Hip Hop Can Make You Rich…

According to a Business Insider article “Dr. Dre Earned More In 2014 Than Any Entertainment Star On Record:”

[$620 million is] the amount the rapper-producer-entrepreneur earned before taxes in 2014, according to Forbes, which crowned Dr. Dre the “Hip-Hop Cash King.” His earnings represent the highest annual total for any entertainer ever evaluated by Forbes.

In fact, that figure is more than the combined earnings of everyone else on Forbes’ annual Hip-Hop Cash Kings list, which includes P Diddy and Jay Z, tied at the No. 2 spot ($60 million); Drake at No. 4 ($33 million); and DJ Khaled at No. 20 ($7 million).

Hip Hop rich

We are developing an educational startup that combines chess and computer programming. One of our upcoming projects is developing an open source social network based on friendica. This startup will be featured in the documentary addressing inequity called I Could Be…

We will also be addressing the fact that the standard research techniques of corporate America are cheating us of many great experiences. Malcolm Gladwell describes this as the “Kenna problem:”

If I ask you why you think what you think, can I trust your answer?

This process [standard market research] is fundamentally flawed. It is completely screwed. We totally overrate the significance of what we find out when we go through this kind of formal process and the consequence of that overreliance on this system is that we are cheating ourselves of all kinds of wonderful experiences that we would otherwise have [such as Kenna].

About 10 years ago, I developed a local entertainment television show called Live From VA that interviewed such guests as: Academy Award winner Mo’NiqueRussell Simmons & Rev RunKanye WestPharell Willams & Chad Hugo (the Neptunes), and Katt Williams. The underlying idea for the television show was to develop a tech company based on the strengths of African-Americans, for example music. Considering the recent $3 billion sale of Beats By Dr. Dre to Apple, maybe there is something to this basic philosophy.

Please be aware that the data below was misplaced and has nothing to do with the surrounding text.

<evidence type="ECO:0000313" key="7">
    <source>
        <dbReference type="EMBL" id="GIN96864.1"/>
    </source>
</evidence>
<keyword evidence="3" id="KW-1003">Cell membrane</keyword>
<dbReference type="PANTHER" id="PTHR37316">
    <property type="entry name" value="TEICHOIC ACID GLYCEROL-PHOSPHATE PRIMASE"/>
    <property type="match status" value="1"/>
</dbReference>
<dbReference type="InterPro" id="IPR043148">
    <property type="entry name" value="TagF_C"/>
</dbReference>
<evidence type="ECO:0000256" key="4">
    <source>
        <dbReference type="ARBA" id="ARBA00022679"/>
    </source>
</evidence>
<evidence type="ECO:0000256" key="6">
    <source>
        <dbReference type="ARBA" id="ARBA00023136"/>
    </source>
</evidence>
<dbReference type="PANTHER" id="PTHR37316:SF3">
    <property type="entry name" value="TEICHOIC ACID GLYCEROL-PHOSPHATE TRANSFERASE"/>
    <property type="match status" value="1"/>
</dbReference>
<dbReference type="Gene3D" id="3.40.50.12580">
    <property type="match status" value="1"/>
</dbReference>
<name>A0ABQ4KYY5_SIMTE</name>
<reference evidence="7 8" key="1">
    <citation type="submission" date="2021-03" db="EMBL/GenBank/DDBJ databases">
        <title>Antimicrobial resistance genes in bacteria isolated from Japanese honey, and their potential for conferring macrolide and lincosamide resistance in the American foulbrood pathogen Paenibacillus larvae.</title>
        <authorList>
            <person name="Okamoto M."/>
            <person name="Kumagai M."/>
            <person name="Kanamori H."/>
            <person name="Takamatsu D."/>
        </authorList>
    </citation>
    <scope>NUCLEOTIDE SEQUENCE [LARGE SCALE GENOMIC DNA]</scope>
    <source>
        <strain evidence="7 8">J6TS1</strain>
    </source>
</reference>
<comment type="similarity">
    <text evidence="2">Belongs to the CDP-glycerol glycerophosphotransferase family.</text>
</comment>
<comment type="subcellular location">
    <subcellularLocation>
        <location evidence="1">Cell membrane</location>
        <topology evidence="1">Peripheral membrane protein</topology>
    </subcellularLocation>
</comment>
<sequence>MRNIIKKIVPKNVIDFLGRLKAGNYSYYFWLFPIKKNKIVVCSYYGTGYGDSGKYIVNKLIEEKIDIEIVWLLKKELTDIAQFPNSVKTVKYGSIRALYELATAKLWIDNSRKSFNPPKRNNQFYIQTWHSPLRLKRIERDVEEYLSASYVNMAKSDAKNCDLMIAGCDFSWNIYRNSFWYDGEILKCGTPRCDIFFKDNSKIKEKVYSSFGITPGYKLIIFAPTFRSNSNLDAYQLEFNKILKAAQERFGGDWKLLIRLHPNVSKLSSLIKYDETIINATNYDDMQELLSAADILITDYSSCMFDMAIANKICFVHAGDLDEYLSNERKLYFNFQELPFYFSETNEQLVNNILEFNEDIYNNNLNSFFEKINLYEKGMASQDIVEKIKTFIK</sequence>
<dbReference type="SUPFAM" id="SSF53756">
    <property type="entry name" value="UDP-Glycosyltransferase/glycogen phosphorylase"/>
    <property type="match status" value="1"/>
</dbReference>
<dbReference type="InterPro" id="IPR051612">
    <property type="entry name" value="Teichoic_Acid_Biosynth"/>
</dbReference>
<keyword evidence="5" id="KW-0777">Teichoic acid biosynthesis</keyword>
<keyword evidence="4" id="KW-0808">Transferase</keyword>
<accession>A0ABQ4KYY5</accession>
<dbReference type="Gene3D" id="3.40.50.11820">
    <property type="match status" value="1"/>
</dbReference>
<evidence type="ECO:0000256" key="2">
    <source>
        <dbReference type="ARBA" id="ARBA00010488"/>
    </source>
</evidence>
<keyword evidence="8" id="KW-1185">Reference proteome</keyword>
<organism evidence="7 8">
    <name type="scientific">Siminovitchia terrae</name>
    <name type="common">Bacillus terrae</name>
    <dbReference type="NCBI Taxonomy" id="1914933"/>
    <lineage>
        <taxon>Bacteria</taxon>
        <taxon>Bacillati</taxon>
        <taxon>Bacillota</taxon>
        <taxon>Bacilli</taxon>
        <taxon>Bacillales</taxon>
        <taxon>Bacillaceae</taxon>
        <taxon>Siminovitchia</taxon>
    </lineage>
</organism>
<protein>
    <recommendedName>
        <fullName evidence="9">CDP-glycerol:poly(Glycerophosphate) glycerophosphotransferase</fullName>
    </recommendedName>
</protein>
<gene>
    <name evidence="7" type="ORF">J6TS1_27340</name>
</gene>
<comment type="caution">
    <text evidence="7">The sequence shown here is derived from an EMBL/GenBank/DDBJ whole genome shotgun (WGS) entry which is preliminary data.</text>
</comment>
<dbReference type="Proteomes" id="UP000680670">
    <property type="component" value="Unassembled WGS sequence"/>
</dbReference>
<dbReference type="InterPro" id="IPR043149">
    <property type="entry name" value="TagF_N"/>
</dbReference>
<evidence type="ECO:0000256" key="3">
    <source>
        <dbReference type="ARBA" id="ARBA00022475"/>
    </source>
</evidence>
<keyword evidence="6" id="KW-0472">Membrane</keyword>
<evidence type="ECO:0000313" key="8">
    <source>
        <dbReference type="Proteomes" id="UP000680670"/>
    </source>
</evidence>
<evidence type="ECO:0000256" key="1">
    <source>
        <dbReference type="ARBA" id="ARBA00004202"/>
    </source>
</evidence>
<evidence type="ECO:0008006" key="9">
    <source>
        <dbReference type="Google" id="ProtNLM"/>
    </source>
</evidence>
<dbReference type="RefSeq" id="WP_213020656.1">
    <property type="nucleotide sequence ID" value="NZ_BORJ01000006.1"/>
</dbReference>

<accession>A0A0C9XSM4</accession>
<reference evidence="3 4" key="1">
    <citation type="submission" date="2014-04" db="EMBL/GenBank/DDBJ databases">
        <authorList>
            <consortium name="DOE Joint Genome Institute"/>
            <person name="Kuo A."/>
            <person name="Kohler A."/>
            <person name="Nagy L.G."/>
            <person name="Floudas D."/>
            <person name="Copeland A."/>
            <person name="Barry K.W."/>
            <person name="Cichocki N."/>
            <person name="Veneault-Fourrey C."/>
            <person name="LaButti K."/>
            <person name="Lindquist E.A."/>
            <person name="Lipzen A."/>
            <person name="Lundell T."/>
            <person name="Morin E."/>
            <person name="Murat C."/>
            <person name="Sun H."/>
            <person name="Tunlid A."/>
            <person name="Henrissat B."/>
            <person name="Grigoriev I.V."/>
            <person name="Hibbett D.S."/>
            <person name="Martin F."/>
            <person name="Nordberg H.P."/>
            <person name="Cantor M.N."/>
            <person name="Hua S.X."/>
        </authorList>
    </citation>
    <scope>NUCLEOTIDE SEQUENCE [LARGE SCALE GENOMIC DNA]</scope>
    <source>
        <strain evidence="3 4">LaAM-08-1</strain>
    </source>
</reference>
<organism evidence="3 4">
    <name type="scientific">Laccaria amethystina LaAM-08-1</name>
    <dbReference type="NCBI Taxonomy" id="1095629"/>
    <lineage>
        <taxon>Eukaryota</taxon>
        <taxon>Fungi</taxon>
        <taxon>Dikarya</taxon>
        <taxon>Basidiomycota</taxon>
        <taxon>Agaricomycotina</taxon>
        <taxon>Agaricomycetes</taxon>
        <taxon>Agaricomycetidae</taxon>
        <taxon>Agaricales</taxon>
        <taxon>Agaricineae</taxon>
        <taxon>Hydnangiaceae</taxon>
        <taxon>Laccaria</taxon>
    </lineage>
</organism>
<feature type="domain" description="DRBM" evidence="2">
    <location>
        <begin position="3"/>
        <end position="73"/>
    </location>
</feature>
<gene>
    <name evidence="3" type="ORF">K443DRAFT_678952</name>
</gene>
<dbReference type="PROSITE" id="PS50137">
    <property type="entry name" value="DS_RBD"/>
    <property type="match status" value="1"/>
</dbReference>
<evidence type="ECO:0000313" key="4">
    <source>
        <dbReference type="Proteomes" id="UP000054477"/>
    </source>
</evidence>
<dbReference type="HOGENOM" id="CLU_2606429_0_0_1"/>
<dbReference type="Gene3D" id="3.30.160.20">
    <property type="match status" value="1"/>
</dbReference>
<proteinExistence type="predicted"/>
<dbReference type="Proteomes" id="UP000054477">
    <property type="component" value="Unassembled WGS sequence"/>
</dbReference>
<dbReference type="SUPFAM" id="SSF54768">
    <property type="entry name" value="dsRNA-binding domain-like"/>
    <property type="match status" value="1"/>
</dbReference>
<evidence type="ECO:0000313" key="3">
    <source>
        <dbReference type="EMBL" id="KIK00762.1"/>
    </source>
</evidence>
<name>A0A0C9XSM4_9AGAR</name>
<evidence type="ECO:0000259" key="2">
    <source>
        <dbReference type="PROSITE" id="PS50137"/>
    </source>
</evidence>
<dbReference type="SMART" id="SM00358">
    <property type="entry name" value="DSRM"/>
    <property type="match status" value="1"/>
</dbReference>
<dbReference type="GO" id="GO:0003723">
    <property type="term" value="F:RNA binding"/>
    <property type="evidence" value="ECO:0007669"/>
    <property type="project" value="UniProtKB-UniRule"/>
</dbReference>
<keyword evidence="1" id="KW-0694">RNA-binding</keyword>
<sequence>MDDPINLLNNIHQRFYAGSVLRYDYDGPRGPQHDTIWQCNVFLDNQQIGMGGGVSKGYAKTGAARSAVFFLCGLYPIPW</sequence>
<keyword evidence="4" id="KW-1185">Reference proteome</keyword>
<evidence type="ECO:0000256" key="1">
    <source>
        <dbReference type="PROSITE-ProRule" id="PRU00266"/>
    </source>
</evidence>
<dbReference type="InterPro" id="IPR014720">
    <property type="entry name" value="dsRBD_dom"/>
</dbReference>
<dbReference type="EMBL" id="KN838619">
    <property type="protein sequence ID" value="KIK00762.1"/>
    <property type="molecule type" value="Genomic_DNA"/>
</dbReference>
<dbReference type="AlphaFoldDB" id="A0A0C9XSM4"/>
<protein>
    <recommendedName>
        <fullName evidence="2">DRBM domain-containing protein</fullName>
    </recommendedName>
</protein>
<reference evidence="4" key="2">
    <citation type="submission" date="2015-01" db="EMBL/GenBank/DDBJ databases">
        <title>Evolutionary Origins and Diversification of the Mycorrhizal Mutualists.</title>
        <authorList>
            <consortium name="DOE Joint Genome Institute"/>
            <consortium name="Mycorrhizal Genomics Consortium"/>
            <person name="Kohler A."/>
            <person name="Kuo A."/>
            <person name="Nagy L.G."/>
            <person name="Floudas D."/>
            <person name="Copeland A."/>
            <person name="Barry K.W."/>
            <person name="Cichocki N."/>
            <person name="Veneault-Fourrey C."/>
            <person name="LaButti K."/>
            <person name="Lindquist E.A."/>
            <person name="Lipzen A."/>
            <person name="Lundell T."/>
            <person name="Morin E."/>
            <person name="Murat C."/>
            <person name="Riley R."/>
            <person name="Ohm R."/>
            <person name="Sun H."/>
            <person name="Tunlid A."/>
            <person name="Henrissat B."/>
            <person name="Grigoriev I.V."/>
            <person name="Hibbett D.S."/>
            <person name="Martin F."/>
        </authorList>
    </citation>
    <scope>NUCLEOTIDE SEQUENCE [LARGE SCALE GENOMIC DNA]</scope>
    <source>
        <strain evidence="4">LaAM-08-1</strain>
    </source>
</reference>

Chad Hugo & Pharrell Williams Live From VA.

Chad Hugo and Pharrell Williams doing a plug for Live From VA. https://www.youtube.com/watch?v=HtdSeiIgsTE

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Want Your Children To Succeed?

Teach Them Chess & Computer Programming!

Magnus Carlsen and Bill Gates

World Chess Champion Magnus Carlsen playing second wealthiest person according to Forbes Microsoft Co-founder and Chairman Bill Gates.

According to studies:

  • Chess boosts brain power in kids.
  • Chess improves IQ.
  • Chess enhances arithmetical skills.
  • Chess hones verbal skills.
  • Chess sharpens critical thinking skills.
  • Chess boosts emotional intelligence and psycho-social skills.

Bill Gates, Albert Einstein, William Shakespeare, Napoleon Bonaparte, Winston Churchill, Will Smith, Bono, and Madonna were or are avid chess players. Tennis legend and six-time Grand Slam singles champion Boris Becker said:

“I used to prepare for my tennis matches by playing chess, and it would get my mind stimulated and focused before going on court. It was essentially a mental warm-up.”

And learning computer programming has never been more important. According to Douglas Rushkoff, author of Program or Be Programmed:

When human beings acquired language, we learned not just how to listen but how to speak. When we gained literacy, we learned not just how to read but how to write. And as we move into an increasingly digital reality, we must learn not just how to use programs but how to make them. In the emerging, highly programmed landscape ahead, you will either create the software or you will be the software. It’s really that simple: Program, or be programmed.

We are developing an educational startup that combines chess and computer programming. One of our upcoming projects is developing an open source social network based on friendica. This startup will be featured in the documentary addressing inequity called I Could Be…

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Saru Jayaraman: Activist, Organizer, Professor

Saru Jayaraman

Saru Jayaraman

As part of our continuing “This Girl Is On Fire” campaign to close the achievement gap, we conducted an interview with Saru Jayaraman.

Saru Jayaraman is the Co-Founder and Co-Director of the Restaurant Opportunities Centers United (ROC-United) and Director of the Food Labor Research Center at University of California, Berkeley. Saru is a graduate of Yale Law School and the Harvard Kennedy School of Government.

beyond-kitchen-door600She was profiled in the New York Times “Public Lives” section in 2005, and was named one of Crain’s “40 Under 40” in 2008, 1010 WINS’s “Newsmaker of the Year,” one of CNN’s 10 Visonary Women in 2014, and one of New York Magazine’s “Influentials” of New York City. Saru co-edited The New Urban Immigrant Workforce, (ME Sharpe, 2005) and authored Behind the Kitchen Door.